I'm sending home my surplus UK stamps. I have just shown them to our Cpl who replied, "Coo foreign stamps, is this the country that is out of bounds to BORs." BORs stands officially for British Other Ranks, thats from Warrant Officers downwards but we call it "Browned Of Romeos". You see this Cpl has been out here three and a half years and he comes from Edgware, we've taken to him a lot. If by chance you come accross and good pictures or photographs of "Joan Leslie" please send them out - thank you.
So Doris has been making enquiries, well, well, I hope you play your cards right because I'm the bloke who will suffer if anything goes wrong. How are the neighbours, please remember me to them and so forth, also tell them that they may moan and groan about the UK but theres no place like the UK even when your leading a life of luxury out here, never the less I'm happy and I'm pleased to have the chance to see the world, and I've travelled a few odd miles and seen a number of places, and it also broadens ones outlook on life, also when you get back to the UK you know what the other half of the worlds doing, what say you Dad?
Well time flies and its about time I had a cup of char, there you see the word char, how many people in the UK use it, millions and how many know that it's the Indian way of saying tea. Every day and all day and night come to that a Char Wolla - Tea Boy comes round and at any time you can get a mug of tea, sweet Indian tea, I've drunk more char since I've been out here than I did in the UK so don't be frightenend to mention tea. How is the food situation at home? and how is the new business down the street progressing. I'm sorry to hear that Mr & Mrs A had flu, I hope they are better now. I read in the paper where the UK had a 75 MPH gales, did you cop it. So once again the page of scrapbook turns and with it my very best wishes to you both and don't do anything that I wouldn't.
Love & Kisses (S.D.S)
P.S.There's a shortage of decent girls out here so please send some out.
P.P.S. Ive just written six pages of foolscap paper to the office , that should please them.
Letter Dated 3rd February 1946 To Mr & Mrs Davey 3 Brandon Road, Sutton, Surrey.
3039129 AC2 Davey M.W. "P" Staff H.Q. Base Air Forces RAF India 3.2.46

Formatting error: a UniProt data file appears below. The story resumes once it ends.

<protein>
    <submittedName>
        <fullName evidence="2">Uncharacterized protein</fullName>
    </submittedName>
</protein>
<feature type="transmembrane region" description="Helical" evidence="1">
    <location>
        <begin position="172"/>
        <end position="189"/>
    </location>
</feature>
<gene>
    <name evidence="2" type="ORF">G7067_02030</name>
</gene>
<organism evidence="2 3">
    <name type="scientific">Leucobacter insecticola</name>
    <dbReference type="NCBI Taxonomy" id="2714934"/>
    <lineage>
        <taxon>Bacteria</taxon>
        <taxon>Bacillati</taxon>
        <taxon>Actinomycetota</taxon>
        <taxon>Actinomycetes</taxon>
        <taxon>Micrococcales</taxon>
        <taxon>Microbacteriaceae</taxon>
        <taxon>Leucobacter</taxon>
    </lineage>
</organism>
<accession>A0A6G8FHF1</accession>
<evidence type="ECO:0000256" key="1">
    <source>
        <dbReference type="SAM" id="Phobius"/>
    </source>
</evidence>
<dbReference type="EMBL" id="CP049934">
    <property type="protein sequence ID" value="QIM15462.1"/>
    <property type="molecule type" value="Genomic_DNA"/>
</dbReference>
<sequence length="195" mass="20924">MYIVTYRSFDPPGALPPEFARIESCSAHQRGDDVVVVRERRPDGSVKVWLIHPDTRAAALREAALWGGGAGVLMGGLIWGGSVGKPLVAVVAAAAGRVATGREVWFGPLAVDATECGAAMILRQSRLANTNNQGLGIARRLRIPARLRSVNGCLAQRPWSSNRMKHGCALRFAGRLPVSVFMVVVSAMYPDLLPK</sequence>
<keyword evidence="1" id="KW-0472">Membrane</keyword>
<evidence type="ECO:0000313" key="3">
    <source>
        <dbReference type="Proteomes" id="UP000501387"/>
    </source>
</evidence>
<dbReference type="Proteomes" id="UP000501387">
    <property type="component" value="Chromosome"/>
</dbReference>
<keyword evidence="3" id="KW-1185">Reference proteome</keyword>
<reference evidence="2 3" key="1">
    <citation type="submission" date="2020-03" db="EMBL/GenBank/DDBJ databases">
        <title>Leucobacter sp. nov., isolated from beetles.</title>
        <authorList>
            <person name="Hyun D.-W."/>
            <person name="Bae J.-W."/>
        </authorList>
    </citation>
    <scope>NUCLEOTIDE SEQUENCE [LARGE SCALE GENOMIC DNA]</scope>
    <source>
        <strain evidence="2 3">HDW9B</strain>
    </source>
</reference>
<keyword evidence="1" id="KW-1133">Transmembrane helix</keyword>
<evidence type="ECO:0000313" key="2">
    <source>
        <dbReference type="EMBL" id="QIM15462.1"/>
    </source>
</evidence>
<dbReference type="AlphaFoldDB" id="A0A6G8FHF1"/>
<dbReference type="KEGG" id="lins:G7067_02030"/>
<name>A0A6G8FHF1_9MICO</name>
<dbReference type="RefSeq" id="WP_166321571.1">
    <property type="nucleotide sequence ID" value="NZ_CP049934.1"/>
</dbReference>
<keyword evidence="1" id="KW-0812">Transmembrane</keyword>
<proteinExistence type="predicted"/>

Dear Mum and Dad,
Well, today has been a day of surprises, yes it has, it all started at breakfast. I sat down at a table and started to eat my breakfast, I was half way through my meal when somebody sat down at the other end of the table on the opposite side, quite naturally. I just glanced to see who it was and then looked back to my meal then in a flash I looked at him, he looked at me, we looked at one another in surprise for two seconds then our grin broadened and ho do you think it was, none other than Johnny Mustard, well you can imagine how surprised we were. So e sat breakfast out together, with him was a Corporal who I thought was his pal. Conversation followed and I asked him what he was doing here, he replied “I'm in detention” “Detention” I said “What the hell for” He replied “Going AWOL.” and the corporal with him was his S.P. Bodyguard.
Well it appears that he was posted from Delhi to a station out North, previously he had asked for leave to go to Calcutta to see his Uncle who was going back to the UK. He as refused so on route to this station he went to C. for seven days and from there to this station. He had altered his movement order to read the date that would arrive up North. On arrival there he was immediately put under close arrest, brought back to Delhi, put on a charge and there he was, his detention ends tomorrow. Well he asked if I would go down to the Guard Room and see him that morning, the corporal had said it would be OK, so about eleven after a shower and a change, down I went and visited him until twelve, well we had a lot to talk about as you can guess, all about the old days etc, so along came Tiffin time (lunch) and the cpl S.P. Told me if I liked I could take him to the mess and look after him. Tiffin over we went back to the guard room where the NCO in charge told me that if I liked I could take him out this afternoon and once again look after him, well this I did, poor old John didn't want to stay in a place like that he had been there long enough, so I signed the book and he was then under my wing. We spent a very enjoyable afternoon at the races and we also spent a little time at the billet, again chin wagin about blighty etc, after dinner we went back to the Guard room where I signed him in etc. I'm going to see him again one day next week as he is stationed in Delhi doing signal work. His camp is about a half a mile away from mine so we are going to make good use of the future and I've told him to stay out of trouble, to which he replied “You bet I am, I've had enough of this.”